The Theatre Royal on Catherine Street has been home to four theatres since 1663, surviving an exciting past including numerous transformations, burnings down and disasters. Thankfully fire safety precautions have improved drastically since the olden days and the Grade I listed building now stands as a monument to the longevity of London theatre, hosting some of the city's most popular and best-loved new musicals and plays.
Early theatre buildings tended to house melodrama, opera and pantomime and were known, as the current theatre is today, for their complicated and extravagant stage sets. This was one of the first theatres in London to employ special stage machinery that either flew or otherwise moved sets around without human stagehands.
In the early 1700s the theatre famously launched the career of Joseph Grimaldi, a Regency era clown who is said to be the resident ghost at the Theatre Royal Drury Lane to this day, haunting audience members and performers alike.
After fires destroyed two earlier theatres on the site, the building that still stands today was built in 1811 and reopened a year later with a production of Hamlet. Other notable early performances included a production of Cataract of the Ganges in 1823, which required an elaborate grand finale with a real horseback escape and genuine fire effects on the stage. Which seems very risky since the premises' previous incarnations had both burned down!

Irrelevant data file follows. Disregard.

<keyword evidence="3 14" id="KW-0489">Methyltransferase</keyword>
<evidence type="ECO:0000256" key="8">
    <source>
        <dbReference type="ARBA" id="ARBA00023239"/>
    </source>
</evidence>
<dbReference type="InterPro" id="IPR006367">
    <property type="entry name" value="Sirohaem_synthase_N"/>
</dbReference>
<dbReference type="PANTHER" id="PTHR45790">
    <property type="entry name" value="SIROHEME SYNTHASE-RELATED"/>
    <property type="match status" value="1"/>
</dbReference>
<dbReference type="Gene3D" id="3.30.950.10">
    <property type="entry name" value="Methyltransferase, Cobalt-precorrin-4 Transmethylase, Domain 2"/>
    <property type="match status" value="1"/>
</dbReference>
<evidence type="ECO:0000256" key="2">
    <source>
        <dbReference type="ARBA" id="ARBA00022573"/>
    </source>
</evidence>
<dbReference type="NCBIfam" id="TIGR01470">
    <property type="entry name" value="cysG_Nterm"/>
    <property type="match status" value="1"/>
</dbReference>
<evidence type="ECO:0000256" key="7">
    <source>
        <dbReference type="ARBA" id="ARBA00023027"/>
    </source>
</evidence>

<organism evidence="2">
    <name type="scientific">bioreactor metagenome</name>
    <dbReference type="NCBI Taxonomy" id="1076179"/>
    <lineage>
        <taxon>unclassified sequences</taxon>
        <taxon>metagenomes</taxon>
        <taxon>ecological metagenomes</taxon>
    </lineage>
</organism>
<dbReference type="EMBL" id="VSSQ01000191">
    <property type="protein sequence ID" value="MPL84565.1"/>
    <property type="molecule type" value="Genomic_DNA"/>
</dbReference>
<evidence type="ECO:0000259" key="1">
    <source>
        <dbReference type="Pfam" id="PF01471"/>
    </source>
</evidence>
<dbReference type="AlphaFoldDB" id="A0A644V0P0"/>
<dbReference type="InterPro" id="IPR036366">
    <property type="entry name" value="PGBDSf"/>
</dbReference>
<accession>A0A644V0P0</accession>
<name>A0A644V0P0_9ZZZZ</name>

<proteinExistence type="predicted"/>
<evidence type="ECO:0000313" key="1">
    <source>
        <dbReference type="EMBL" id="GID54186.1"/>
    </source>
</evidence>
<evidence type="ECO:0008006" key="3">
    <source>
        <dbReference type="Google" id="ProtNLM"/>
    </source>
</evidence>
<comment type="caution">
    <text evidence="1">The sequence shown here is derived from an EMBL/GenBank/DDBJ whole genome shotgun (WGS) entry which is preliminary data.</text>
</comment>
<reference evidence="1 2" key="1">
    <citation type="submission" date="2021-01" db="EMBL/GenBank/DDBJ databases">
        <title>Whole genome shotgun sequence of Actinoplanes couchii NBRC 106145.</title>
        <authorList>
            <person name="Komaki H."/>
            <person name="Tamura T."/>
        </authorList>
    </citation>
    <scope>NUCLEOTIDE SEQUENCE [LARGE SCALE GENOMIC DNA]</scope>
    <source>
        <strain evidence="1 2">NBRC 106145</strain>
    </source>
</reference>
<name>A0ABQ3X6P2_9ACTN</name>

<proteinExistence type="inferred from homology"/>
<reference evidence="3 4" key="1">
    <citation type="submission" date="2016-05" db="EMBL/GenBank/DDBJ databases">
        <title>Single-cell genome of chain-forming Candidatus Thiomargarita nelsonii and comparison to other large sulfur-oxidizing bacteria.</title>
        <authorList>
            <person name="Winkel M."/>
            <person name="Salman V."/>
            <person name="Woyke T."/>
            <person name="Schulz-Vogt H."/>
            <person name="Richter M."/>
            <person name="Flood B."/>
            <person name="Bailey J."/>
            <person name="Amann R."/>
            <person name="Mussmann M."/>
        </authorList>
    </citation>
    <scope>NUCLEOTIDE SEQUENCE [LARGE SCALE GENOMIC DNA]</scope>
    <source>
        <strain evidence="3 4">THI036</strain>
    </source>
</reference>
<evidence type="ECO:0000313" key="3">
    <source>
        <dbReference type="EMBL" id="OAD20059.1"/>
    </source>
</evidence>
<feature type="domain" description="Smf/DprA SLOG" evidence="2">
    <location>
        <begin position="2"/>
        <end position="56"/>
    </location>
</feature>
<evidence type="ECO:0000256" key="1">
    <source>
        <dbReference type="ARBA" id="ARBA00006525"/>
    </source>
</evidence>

The mid to late 1800s saw a surge in popularity of English and Italian Operas including The Maid of Artois, Maritana, performances from the Carl Rosa Opera Company and a successful run of plays including The Shaugraun. Hugely expensive big budget productions continued throughout the 20th century, with the 1909 play The Whip involving a derailed train that hissed real stream and 12 live horses let loose on stage. Similarly large in scale was Noel Coward’s 1931 play Cavalcade, which featured a cast and crew of more than 300, unthinkable these days.
Throughout World War Two the theatre became the home of the Entertainments National Service Association and sustained minor damage from bomb blasts, reopening after a short period in 1946 with a production of Pacific 1860. In the lean years after the war people seemed to want fun and frivolity more than serious theatre, and a large number of new musicals made the Theatre Royal Drury Lane their home. Most prolific were Rodgers and Hammerstein shows, debuting Oklahoma! In 1946, South Pacific in 1951 and The King and I in 1953.
The musical My Fair Lady ran at the theatre for five years from 1958, as did 42nd Street from 1984. However the theatre's first major modern success was the Cameron Mackintosh production of Miss Saigon, which ran for a whopping 10 years from 1989.
More recent productions at the theatre include the 2004 revival of The Producers, the high budget flop musical version of The Lord of the Rings in 2007, Lionel Bart's Oliver! in 2009, Shrek the Musical in 2011 and a brilliant new musical version of Roald Dahl children’s classic Charlie and the Chocolate Factory, which opened in June 2013.